Choosing the Best Refuge Hybrids for Planting with Corn Rootworm Resistant Bt Corn 2003
Project Leaders: Margaret Smith, Department of Plant Breeding, Cornell University, and Laraine Ericson, Keith Payne, Department of Plant Breeding, Cornell University
John Losey, Department of Entomology, Cornell University
Leslie Allee, Department of Entomology, Cornell University
Type of Grant: Pest resistant crops.
Project Location(s): Throughout the Northeast.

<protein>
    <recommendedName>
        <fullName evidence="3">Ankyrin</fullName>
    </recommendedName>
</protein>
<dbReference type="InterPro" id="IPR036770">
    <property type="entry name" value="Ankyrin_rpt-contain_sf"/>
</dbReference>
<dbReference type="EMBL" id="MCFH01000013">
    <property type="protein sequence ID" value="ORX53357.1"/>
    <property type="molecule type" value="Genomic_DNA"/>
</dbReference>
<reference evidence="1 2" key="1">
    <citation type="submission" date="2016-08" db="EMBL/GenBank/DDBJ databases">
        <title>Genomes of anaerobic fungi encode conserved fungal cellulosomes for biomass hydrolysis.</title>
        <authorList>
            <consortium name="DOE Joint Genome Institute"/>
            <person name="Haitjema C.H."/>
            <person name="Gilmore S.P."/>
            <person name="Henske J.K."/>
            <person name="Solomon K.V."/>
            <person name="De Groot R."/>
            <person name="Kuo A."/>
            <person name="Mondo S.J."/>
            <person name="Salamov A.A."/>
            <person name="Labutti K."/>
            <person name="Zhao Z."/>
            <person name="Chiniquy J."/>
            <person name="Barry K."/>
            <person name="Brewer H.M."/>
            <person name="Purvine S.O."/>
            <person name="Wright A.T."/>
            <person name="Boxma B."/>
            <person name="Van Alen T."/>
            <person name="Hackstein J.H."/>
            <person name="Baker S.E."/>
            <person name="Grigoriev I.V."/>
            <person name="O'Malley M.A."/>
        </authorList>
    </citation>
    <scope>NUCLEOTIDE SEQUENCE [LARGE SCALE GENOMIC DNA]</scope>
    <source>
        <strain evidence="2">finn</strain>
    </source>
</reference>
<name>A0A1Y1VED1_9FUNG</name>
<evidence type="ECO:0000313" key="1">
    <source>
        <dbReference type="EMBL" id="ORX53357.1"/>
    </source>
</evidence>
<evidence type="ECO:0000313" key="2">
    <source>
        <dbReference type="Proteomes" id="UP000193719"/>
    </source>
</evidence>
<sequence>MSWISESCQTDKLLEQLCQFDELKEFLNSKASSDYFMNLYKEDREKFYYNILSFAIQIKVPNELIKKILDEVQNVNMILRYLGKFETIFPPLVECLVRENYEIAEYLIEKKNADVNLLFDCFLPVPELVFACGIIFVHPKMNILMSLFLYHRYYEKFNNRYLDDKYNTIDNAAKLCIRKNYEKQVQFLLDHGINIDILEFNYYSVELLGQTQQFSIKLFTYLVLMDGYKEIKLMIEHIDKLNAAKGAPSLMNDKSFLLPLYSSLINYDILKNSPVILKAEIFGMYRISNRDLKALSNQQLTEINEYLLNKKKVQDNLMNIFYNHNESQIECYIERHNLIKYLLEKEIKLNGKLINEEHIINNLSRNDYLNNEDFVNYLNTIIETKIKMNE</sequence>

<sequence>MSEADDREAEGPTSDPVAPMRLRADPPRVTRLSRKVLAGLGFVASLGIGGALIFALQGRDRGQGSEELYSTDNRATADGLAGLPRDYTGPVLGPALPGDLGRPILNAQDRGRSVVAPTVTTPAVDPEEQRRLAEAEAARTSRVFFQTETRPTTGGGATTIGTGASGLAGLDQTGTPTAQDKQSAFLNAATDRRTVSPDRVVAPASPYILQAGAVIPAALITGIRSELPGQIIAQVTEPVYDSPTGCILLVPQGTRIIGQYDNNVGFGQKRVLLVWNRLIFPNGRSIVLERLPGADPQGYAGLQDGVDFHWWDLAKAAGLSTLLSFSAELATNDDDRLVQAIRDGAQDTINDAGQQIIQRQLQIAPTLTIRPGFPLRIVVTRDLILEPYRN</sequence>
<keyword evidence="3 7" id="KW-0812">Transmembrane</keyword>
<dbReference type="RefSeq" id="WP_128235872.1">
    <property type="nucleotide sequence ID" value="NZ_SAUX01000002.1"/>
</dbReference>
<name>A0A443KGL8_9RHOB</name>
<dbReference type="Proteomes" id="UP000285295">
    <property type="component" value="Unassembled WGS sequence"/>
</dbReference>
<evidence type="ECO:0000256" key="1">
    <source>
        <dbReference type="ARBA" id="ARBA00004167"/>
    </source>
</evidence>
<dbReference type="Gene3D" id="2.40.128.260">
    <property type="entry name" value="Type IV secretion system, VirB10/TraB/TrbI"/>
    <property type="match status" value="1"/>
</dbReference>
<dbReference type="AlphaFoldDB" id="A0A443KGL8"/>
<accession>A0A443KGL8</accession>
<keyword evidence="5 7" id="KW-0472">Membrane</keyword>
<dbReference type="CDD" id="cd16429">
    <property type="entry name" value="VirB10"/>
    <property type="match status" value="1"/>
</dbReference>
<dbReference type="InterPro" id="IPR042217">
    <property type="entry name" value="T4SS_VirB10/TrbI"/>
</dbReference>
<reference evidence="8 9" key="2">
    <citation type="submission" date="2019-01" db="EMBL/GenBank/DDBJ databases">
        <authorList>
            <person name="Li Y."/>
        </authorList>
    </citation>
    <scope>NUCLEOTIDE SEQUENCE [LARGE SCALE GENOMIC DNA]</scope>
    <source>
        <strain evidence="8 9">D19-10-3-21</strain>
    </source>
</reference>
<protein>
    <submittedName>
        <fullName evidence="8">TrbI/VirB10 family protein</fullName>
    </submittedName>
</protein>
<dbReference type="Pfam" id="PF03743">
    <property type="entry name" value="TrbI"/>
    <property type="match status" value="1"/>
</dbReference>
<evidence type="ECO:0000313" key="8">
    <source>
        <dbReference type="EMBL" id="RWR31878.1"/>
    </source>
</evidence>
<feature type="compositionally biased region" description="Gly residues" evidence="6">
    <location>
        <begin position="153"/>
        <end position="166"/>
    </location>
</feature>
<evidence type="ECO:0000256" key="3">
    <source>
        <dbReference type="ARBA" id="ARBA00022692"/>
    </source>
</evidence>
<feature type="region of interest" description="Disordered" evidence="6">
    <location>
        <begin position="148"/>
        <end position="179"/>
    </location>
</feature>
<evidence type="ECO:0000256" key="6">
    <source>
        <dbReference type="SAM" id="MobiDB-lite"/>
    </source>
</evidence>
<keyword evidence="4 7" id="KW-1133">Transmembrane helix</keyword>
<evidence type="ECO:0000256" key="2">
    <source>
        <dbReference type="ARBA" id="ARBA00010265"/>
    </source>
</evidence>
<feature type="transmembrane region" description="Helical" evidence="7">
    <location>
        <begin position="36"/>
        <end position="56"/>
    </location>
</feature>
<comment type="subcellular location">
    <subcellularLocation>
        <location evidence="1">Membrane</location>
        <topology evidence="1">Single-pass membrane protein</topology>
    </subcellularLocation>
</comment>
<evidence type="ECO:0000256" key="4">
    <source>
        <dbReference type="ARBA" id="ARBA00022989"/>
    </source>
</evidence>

Corn hybrids that have been genetically engineered with the Bt gene for resistance to corn rootworm offer growers in New York an interesting option for control of this pest. These hybrids would eliminate the need for soil-applied insecticides in many corn fields, but also require planting 20% of the area of the field with a non-genetically engineered variety (called a “refuge”) to ensure that Bt-susceptible rootworms continue to predominate in the rootworm population. Finding corn hybrids that are well adapted for refuge plantings will reduce the need for insecticide use in refuges, increase profitability from refuge plantings, and make it more likely that farmers will comply with the refuge requirement. Ideal refuge hybrids would suffer relatively little from corn rootworm damage (either because larvae do not damage them much or because they can regrow roots well and thus recover from the damage) and yet produce many adult rootworms to ensure that the rootworm population remains mostly susceptible to Bt. Our research was designed to identify such ideal refuge hybrids. Nine corn hybrids that are widely sold in New York were grown in plots that were infested with corn rootworm eggs and in plots that were not infested. Ratings of root damage and root regrowth after damage were made, and cages were installed in each plot to collect and count how many adult rootworms emerged. Based on just this initial year’s data, one hybrid appeared to be especially promising as a refuge hybrid, because it had excellent root regrowth and large numbers of adults emerged. It will take several more years of collecting data to confirm this result, and we will need to collect yield data (which is essential to evaluating damage to hybrids from rootworms, but could not be collected in 2003 because circumstances forced a very late planting date). In future years, we will be collecting data not only on rootworm damage, root regrowth, and adult emergence, but also on hybrid maturity, standability, and yield. This will provide a data set that will allow us to identify highly productive hybrids that serve as excellent refuge hybrids, thus providing growers with options to reduce or eliminate pesticide use in refuges, obtain more yield from them, and promote the effectiveness of genetically engineered Bt rootworm resistant corn in the future.